POPLAR RIDGE | A tiny, nondescript tree sapling sat on stage in the Southern Cayuga High School auditorium Monday morning.
The students bustling in were aware that a grand legacy lies within the sapling — that of Anne Frank, the Jewish teenager who hid with her family from the Nazis in an attic for more than two years before being discovered and taken to a concentration camp, where she died.
Frank had looked out her window while she hid and watched the seasons change on the leaves on a chestnut tree. That tree, in Amsterdam, had begun to die when saplings were taken from it and sent to various sites throughout the world.
The Southern Cayuga Central School District is now the owner of one of those saplings, after an application process and waiting for the sapling to go through quarantine. A June 12 planting is planned.
Teacher William Zimpfer opened the assembly with a few words about Anne Frank and how influential her diary was.
"A 13- and 14-year-old girl changed the world with her diary, although she's not alive to see what it did," he said.
He also talked about how the chestnut tree outside her window was an inspiration to her.
"This tree was one of her connections to the outside world," he said.
Lore Jacobs, whose 89th birthday is Wednesday, and her daughter Gale Halpern spoke to students Monday about Jacobs' own story. She was born in Frankfurt, like Frank, and both girls grew up Jewish in mixed neighborhoods. Both were also victims of discrimination, but Jacobs was able to escape Germany through a program called the Kindertransport.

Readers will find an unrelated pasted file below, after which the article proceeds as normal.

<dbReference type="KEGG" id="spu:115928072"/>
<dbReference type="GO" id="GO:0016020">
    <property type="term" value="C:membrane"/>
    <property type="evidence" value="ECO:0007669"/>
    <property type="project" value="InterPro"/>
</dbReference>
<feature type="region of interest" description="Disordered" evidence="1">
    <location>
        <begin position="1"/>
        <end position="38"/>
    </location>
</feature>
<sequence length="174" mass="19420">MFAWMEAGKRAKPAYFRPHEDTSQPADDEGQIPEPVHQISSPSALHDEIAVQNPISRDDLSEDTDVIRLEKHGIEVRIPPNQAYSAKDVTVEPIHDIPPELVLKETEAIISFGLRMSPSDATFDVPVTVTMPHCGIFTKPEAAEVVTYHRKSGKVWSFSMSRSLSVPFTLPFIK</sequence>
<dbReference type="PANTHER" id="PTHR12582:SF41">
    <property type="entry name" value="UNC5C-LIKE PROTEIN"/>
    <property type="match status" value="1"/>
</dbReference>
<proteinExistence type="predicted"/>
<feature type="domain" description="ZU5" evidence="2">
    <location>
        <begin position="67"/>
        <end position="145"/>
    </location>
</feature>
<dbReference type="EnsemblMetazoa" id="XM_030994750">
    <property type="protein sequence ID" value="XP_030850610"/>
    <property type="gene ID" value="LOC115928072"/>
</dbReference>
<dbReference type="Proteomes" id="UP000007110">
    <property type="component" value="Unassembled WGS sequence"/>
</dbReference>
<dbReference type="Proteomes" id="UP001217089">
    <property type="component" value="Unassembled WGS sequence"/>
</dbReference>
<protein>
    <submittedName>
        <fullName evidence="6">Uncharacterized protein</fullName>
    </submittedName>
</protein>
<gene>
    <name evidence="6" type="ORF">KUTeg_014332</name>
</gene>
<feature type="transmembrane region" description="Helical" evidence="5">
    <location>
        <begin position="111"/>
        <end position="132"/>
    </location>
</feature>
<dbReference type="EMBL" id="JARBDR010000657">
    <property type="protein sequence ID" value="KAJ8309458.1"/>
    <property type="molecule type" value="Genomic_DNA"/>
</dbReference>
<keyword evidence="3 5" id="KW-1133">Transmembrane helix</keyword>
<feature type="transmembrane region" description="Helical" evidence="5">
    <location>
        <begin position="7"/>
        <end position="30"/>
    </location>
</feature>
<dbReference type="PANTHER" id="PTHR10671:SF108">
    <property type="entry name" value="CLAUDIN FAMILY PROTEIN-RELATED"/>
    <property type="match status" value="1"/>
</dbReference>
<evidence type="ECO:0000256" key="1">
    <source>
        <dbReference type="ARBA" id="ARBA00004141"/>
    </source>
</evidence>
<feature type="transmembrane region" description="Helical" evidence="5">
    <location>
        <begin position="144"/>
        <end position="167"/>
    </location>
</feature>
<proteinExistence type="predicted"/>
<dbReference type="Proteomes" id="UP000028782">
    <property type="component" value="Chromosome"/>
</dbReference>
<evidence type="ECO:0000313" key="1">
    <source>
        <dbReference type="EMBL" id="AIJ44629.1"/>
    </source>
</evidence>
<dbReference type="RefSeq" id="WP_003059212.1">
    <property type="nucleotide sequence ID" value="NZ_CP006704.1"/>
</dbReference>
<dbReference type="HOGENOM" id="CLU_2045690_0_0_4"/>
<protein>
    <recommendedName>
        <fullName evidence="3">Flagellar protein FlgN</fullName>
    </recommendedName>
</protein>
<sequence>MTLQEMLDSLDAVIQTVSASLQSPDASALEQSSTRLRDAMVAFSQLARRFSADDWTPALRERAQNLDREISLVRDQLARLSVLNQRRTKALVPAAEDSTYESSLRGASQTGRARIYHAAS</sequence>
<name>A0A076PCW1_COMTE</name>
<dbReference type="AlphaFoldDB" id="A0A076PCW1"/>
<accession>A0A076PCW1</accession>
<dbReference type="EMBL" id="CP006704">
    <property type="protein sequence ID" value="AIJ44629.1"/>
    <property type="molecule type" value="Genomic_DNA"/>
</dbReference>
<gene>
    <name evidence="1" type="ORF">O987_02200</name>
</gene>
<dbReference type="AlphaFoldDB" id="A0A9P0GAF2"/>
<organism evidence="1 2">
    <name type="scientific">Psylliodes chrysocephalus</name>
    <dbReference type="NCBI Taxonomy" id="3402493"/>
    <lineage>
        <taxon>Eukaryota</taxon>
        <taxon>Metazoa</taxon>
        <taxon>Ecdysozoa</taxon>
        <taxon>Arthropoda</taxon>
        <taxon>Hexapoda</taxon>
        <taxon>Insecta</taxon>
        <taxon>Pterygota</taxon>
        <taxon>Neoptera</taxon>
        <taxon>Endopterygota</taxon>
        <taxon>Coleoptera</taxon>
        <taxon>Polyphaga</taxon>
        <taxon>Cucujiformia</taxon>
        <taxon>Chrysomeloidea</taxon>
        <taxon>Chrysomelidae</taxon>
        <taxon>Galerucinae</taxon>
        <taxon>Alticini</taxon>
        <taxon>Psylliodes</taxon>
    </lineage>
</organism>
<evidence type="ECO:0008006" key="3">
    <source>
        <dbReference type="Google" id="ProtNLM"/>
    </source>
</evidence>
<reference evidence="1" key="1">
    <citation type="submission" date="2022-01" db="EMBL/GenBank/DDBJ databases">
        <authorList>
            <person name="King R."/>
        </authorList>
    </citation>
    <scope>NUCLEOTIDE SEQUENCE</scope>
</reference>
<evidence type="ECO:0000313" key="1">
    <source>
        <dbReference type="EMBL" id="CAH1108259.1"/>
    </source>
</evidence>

This program matched German children 17 and younger with British families or hostels that would sponsor the children and save them from death or concentration camps or the other fates that awaited Jews in Nazi Germany.
Halpern read her mother's story and also talked about Frank's story to show context — the two different paths the girls' lives took. Halpern also read her mother's message to Southern Cayuga students.
"By applying for and planting this tree, your actions fill me with great hope," her daughter read for her. "Your school is highlighting how important it is to continue the fight against hatred and intolerance in this world; and to recognize the need to look beyond our differences and find the good in all people."
Students talked to Jacobs and Halpern after the assembly, where they were set up with books of old photos and documents from the war.
"I almost try to put myself back then and think of what I would have done and what my experience using my own personal take would have been," said junior Elle Miller. "I feel like I can sometimes take for granted what I have and what I've grown up with — even emotional stability."
Junior Karli Gasteiger agreed that the society we live in is a gift, although it's easy to take it for granted.
"One of my best friends, he's Jewish, and it makes me very emotional knowing that this is his culture's history," Gasteiger said. "We're lucky to know and carry on the history."